Just markup

by Michael Scharnagl

When I started working as a Front-end Developer (or rather Web designer, as people doing HTML, CSS and a bit of JavaScript were usually called back then), all the Back-end people working at the company *laughed* at me because I was »just« doing HTML and CSS and not »real programming«. They thought all you need to know in HTML are <font>, <br> and some form elements (including <input> without labels of course).

<FONT color="black" face=Arial size=2>I am a real programmer.</FONT>

CSS was only used inline and only to change font-size and color and if they needed to align something they build some terrible tables (at a time where using tables for layout were already bad practice for several years). They didn’t think a second about accessibility, maintainability or semantics.

At that time I also used the username “justmarkup” for the first time and stuck to it when I started blogging 2012. So, if you ever wondered about my username, now you know.

On to the now

10 years later, this hasn’t really changed. Yes, there are many Back-end/JavaScript developers now realizing that HTML and CSS is really important, that it takes a long time to master it and that a website is useless without proper HTML and CSS. At the same time, many Back-end/JavaScript developers still say that doing HTML/CSS is not »real programming«, that you more or less only need to know about <div> and <span> and that CSS is annoying.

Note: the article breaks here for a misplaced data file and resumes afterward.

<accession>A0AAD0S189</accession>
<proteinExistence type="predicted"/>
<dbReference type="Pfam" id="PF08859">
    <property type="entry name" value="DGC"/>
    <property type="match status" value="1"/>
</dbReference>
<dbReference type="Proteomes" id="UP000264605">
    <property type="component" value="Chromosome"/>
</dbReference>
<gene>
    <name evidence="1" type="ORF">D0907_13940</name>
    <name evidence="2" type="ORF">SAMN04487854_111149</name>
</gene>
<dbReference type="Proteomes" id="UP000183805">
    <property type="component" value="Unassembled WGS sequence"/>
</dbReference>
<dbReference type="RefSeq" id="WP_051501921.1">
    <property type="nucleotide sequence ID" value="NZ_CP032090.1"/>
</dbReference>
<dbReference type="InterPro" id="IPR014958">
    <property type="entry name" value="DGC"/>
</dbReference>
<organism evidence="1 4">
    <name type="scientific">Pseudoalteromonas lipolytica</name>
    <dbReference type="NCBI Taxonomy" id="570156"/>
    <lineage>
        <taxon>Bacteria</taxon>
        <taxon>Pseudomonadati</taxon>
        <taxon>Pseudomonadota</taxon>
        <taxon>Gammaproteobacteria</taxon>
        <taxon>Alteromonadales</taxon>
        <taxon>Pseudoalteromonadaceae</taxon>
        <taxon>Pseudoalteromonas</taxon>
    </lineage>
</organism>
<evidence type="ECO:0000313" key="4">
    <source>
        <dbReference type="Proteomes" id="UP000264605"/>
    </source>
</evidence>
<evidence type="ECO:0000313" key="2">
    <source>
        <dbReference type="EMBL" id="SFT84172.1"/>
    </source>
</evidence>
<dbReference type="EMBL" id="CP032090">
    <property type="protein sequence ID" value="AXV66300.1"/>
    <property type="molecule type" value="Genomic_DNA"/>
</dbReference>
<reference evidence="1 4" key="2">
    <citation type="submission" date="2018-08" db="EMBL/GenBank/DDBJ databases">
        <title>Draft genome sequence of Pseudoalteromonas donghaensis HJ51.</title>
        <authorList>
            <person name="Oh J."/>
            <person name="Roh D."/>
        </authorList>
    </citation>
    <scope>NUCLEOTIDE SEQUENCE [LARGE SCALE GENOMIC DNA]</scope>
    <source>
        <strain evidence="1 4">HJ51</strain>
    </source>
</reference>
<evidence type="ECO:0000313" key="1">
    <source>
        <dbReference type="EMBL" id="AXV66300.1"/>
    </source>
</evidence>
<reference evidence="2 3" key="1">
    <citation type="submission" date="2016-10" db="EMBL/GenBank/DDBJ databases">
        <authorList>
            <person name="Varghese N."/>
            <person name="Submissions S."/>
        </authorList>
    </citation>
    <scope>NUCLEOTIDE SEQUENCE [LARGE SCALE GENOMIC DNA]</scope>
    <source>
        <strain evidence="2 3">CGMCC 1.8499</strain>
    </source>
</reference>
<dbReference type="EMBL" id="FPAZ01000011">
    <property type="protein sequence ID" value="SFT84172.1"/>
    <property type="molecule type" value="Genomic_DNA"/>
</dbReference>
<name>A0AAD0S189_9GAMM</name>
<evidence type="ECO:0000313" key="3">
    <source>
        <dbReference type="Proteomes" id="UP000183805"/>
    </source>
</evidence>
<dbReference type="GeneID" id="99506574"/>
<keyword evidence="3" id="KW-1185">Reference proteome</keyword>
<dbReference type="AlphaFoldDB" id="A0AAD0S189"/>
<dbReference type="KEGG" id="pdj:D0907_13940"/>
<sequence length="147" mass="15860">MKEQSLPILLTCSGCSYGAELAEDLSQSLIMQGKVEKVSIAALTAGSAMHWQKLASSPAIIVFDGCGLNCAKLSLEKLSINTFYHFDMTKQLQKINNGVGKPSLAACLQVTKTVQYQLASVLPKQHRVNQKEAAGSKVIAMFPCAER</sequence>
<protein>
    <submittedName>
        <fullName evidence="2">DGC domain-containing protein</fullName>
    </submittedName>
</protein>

Telling other people working on the web and doing a great job building web sites that they are useless because they focus on HTML and CSS is very wrong.

JavaScript !== Front-end

What I am seeing is that many developers focus entirely on JavaScript nowadays and I see companies where they replace Back-end Developers with JavaScript Developers. What some don’t understand is that a JavaScript Developer is not per se a Front-end Developer. A JavaScript Developer may not like to write CSS or does not really care about semantics. That’s the same way I prefer not to work directly with Databases or configure a Server. That’s okay. What is not okay is if you don’t want to use something and at the same time tell others what they do is easy or useless. Even worse is if you try to tell experts in their field that they are doing it all wrong and that they should do it »your way«.

I had this article in my drafts for over three years and sadly the bashing even got worse in my experience. Let’s stop this madness, respect and value what others do and never think »Bla bla FIRST«.

One thought on “Just markup

  1. Lee says:

    Excellent article! Thanks for pointing out the importance of the foundation of most websites.

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Michael Scharnagl

Portrait Michael Scharnagl

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A freelance front-end developer focusing on HTML5, CSS, progressive enhancement and web performance.